Never mind red noses. We hear reindeer have furry noses and can see UV light. Is that to help guide Santa’s sleigh?
They do indeed have furry and warm noses. This prevents frostbite and aids them to smell food under the snow. They can also see UV bands of light, which is very important in the ‘snowscapes’ of winter in the Arctic.
If your herd allows people to pet them, how do you know which ones are people-friendly?
The only time people are allowed to ‘pet’ or stroke one of the reindeer is when the reindeer are in their mountain environment during a guided tour. There is always an experienced reindeer herder with them, and if a reindeer chooses not to be touched, he or she just walks away; the choice is theirs.
When we are handling the reindeer, and if they are in confined spaces, we do not allow indiscriminate petting of the reindeer. But if the reindeer chooses to stand beside someone who then strokes them, then that is fine because it is the reindeer who has made that choice. We do not encourage any ‘petting’ of the young at all.
Reindeer are domesticated animals, which may surprise people. How are they like or unlike horses or other farm and working animals?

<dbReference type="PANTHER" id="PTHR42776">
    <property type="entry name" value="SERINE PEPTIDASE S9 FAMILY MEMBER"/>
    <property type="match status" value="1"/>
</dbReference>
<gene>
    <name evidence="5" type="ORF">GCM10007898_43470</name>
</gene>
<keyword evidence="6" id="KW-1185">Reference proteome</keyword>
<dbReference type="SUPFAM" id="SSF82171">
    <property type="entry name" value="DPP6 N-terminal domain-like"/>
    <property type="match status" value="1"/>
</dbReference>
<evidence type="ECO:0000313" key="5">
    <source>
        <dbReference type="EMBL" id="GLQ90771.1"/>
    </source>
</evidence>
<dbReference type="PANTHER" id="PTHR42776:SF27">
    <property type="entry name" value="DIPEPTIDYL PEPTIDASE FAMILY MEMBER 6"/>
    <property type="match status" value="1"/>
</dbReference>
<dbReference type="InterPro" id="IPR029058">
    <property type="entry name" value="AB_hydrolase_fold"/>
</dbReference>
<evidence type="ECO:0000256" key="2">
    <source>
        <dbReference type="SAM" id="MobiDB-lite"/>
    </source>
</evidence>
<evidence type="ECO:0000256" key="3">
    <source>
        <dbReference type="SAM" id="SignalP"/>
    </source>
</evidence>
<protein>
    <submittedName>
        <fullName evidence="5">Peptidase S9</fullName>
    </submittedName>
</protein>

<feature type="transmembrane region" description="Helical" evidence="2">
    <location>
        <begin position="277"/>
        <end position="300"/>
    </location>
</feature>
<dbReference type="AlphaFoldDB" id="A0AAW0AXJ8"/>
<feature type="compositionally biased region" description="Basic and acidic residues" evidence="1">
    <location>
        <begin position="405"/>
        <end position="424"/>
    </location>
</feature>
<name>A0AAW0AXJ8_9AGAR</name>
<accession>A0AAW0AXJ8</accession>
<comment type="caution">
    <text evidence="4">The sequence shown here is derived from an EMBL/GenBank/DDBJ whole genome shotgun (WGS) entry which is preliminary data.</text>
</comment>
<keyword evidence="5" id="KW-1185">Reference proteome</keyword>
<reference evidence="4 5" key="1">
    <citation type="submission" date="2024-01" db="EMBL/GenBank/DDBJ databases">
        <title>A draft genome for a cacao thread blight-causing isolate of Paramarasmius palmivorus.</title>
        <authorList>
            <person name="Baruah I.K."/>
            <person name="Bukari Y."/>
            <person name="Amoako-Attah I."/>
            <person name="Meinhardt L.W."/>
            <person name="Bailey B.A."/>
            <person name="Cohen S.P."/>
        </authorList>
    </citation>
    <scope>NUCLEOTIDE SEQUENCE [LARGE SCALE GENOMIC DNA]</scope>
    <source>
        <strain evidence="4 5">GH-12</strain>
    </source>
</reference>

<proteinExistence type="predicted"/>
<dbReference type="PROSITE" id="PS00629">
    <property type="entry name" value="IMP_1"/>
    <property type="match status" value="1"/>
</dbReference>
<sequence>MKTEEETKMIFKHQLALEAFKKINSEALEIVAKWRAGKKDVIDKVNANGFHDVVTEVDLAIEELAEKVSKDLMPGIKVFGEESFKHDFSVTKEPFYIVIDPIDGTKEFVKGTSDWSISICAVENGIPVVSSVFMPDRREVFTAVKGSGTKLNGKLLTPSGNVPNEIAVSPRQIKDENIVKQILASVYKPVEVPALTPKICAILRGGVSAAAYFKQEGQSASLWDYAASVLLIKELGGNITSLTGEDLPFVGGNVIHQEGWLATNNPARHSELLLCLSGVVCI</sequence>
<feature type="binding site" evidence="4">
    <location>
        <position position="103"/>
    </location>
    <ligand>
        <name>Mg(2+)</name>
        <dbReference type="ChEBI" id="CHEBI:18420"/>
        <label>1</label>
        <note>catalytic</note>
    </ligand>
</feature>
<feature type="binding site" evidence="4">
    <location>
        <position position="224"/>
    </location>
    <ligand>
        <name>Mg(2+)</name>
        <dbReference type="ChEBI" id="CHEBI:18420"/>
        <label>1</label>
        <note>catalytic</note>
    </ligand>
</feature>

Reindeer are indeed a domesticated animal, and man has domesticated reindeer over many thousands of years. In terms of their behavior, when being handled, ridden, pulling sleighs, etc. they are exactly the same as horses or ponies and other farm animals. In many respects I would say they are easier [and] more trusting, as long as they are ‘worked’ within a ‘team’ (in effect, a small herd) because they are highly social animals.
However, there is one fundamental difference between the domestication of reindeer compared with more traditional farm animals like cows, sheep, goats and horses. That difference is in how they live, even when domesticated. Cows, sheep, etc. were taken out of the natural environment and enclosed in fields for agriculture, but reindeer were kept in the natural habitat, i.e. the Arctic and subarctic, and man had to live as a nomad, following the herd. As a result, domesticated reindeer look no different to their wild cousins (like caribou), but cows and sheep look very different to their wild ancestors.
Speaking of farm animals, we hear people can drink reindeer milk. What is it like?
Very rich, like many other Arctic mammals, the fat content is very high. Reindeer are only milked by the forest reindeer herders, and they turn it into a ‘cheese’ that keeps and they can eat in the winter. There is some drinking of the fresh milk, but reindeer produce very little; they are not like a dairy cow.
As working animals, reindeer are known for pulling sleighs. Besides the Arctic and tundra, is it OK for them to live in other climates and environments?
Reindeer do not thrive in permanent captivity, in small fields and too far south. Unlike traditional livestock, they must live in an environment as close to their natural habitat as possible, which means large areas of mountain range with strong seasonal changes.